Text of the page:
that evening, when a large, grey humanoid creature with those same glowing eyes rose from the ground. Bennett reportedly dropped her infant daughter on the ground and cowered over her, paralyzed with fear. She would eventually grab her child and run back into her friends’ home to call the police, but by the time they responded, the creature had vanished again. As more and more sightings were reported, sketch artists would begin to compile a general drawing of the mysterious Mothman. Each witness described it as large, up to seven feet tall, with glowing red eyes at chest height, and that when it flew into the air, its wings did not flap as a bird’s would. The final sighting and connection made to the Mothman arrived on December 15,1967. The collapse of the Silver Bridge, one connecting West Virginia and Ohio, brought destruction and loss to the families of Point Pleasant. Forty-six people
died during rush hour. Investigators blame a single faulty link, while others correlate the collapse to the Mothman. Some claimed to see the Mothman on the bridge when it collapsed on that fatal day. Many theories arose from the Point Pleasant locals and from exports nationwide. One theory being that the Mothman was a prophetic creature, there to warn the locals of oncoming tragedies, while others believe that the Mothman carries darkness and destruction everywhere it goes.Others believe that the Mothman is born from a curse that Chief Cornstalk, an old Native American chief, had placed on the land in revenge for his brutal murder over 200 years ago. The murderer is still unknown. No matter the theory, the legend of the Mothman dissipated after the collapse of the Silver Bridge, and no more sightings have been reported since. If you are interested in Mothman, take a short road trip to Point Pleasant,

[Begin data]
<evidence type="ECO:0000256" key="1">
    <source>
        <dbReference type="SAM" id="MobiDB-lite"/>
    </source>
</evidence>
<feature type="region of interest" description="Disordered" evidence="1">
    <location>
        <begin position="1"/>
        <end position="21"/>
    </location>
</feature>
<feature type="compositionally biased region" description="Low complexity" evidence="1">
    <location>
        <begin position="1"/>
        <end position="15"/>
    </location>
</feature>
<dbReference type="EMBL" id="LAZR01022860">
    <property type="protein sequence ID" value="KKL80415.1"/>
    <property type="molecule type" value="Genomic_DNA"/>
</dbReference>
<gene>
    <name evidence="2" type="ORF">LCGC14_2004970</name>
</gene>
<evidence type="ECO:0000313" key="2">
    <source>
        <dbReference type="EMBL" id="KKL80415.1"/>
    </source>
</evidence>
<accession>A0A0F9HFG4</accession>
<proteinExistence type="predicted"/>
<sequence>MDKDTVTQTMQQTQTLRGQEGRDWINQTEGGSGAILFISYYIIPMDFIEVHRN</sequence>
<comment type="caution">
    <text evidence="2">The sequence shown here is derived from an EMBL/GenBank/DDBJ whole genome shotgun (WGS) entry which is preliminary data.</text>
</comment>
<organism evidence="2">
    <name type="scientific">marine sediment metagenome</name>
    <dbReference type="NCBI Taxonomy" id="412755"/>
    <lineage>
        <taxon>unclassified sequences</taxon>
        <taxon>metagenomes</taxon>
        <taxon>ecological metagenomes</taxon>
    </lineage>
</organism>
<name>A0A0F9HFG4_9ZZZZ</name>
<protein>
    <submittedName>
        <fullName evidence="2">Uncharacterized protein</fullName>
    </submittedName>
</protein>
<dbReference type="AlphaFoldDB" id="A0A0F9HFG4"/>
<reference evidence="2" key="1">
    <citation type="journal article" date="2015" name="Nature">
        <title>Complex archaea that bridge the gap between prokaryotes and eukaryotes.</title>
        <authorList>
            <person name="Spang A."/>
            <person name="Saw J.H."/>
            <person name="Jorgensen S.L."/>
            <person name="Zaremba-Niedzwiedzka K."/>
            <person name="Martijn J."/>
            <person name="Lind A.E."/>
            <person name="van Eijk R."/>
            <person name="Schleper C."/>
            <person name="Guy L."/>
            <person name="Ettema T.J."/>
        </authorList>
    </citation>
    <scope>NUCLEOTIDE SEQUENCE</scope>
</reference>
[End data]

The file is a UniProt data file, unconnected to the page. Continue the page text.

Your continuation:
W.Va., and visit the worldâ€™s only Mothman Museum, where you can learn about the legend, and the movie â€œThe Mothman Prophecies.â€?